- The Washington Times - Tuesday, April 11, 2000

Robert Peters of New York was standing in the checkout line at his local grocery store one day with his teen-age children and he happened to look over at the magazines on display.

"I'm at the checkout line with my teens, and here it was: 'How to heat up your man's thighs,' " Mr. Peters says. "What a great message, I thought. Here I am, buying my food with my teens, and this is what I and my kids have been exposed to."

Mr. Peters did more than just shake his head. The president of Morality in Media, a New York-based nonprofit organization that fights obscenity and indecency in the media, took action.

He started a campaign last fall to persuade Kroger, the national grocery-store chain, to install "blinder" racks for Cosmopolitan magazine, which routinely features racy headlines on its covers and discusses orgasms and sexual positions. Blinder racks allow only the magazine's masthead to be seen.

In December, Kroger agreed to begin installing blinder racks in all its 2,300 stores.

"The feedback has been overwhelmingly positive," Kroger spokesman Gary Rhodes says. "We've received thousands of letters, e-mail messages and phone calls congratulating us for taking that stand. It's going very well."

Most parents aren't heads of national advocacy groups like Mr. Peters, but they still worry about the influences of pornography in the mainstream media and wonder what they can do to stem a seemingly unstoppable surge.

Ann Simonton, an ex-fashion model and president of Media Watch in Santa Cruz, Calif., says parents should be as close to their children as possible and remain their confidants for discussions on sex.

"That is strangely difficult for parents, given how much sex is in society right now," Ms. Simonton says. "It doesn't make sense. We're so surrounded by it, but people are afraid to have any kind of attitude toward it."

Bob Waliszewski, manager of Focus on the Family's youth culture department, says parents need to "get into their teen's entertainment world." He suggests parents quiz themselves on their children's favorite movies, TV shows and music CDs.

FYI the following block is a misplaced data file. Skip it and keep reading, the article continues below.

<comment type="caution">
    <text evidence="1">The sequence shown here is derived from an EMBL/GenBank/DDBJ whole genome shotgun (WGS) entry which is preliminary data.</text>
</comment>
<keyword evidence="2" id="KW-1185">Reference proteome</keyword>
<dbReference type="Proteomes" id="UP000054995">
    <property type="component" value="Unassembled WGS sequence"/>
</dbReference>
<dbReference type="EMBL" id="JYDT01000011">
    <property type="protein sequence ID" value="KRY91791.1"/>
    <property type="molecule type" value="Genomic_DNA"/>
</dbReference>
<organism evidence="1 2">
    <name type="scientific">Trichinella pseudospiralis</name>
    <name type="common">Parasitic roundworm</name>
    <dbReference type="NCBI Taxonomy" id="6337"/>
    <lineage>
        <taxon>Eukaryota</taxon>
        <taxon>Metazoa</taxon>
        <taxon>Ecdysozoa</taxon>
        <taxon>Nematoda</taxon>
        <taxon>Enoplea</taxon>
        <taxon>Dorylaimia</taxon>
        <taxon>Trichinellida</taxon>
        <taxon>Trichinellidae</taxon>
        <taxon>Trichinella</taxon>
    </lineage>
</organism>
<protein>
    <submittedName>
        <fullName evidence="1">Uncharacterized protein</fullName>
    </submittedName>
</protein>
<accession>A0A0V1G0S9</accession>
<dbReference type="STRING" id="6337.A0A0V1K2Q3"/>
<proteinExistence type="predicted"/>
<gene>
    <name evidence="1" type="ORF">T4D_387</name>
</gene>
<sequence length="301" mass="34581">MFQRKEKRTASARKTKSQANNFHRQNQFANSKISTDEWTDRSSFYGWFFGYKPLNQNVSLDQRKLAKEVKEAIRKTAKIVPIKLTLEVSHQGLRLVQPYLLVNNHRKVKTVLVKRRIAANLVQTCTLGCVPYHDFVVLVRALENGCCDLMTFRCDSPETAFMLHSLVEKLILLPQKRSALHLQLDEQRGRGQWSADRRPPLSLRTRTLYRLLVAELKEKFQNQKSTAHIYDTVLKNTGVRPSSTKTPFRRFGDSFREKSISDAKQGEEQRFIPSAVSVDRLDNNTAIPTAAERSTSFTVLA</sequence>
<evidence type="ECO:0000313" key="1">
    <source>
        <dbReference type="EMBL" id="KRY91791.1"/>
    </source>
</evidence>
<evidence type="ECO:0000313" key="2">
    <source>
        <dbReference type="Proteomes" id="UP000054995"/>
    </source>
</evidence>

"If parents can't answer those questions, they're out of touch," Mr. Waliszewski says. "We live in a busy world, and parents are both working in many cases. It seems like parents are barely above water, timewise. But even though we live in a busy world, we can't live life like, 'I got through [the teen years], my teen will.' "

University of Michigan psychology professor L. Monique Ward recently wrote a study on the impact of the media on young adults' views of sex, for which she interviewed 314 men and women between the ages of 18 and 20. Ms. Ward says her study found that young people who watch a lot of television tend to view sex as more of a game than as part of a serious relationship. Parents, therefore, should help their children be "critical consumers" of media, she says.

"Don't [let them] assume everyone is sleeping together," Ms. Ward says. "Parents need to be aware of the kinds of messages that are being put out on everyday shows, not just the hard-core cable shows. We don't want our children buying into a standard that's not realistic just to sell a product."

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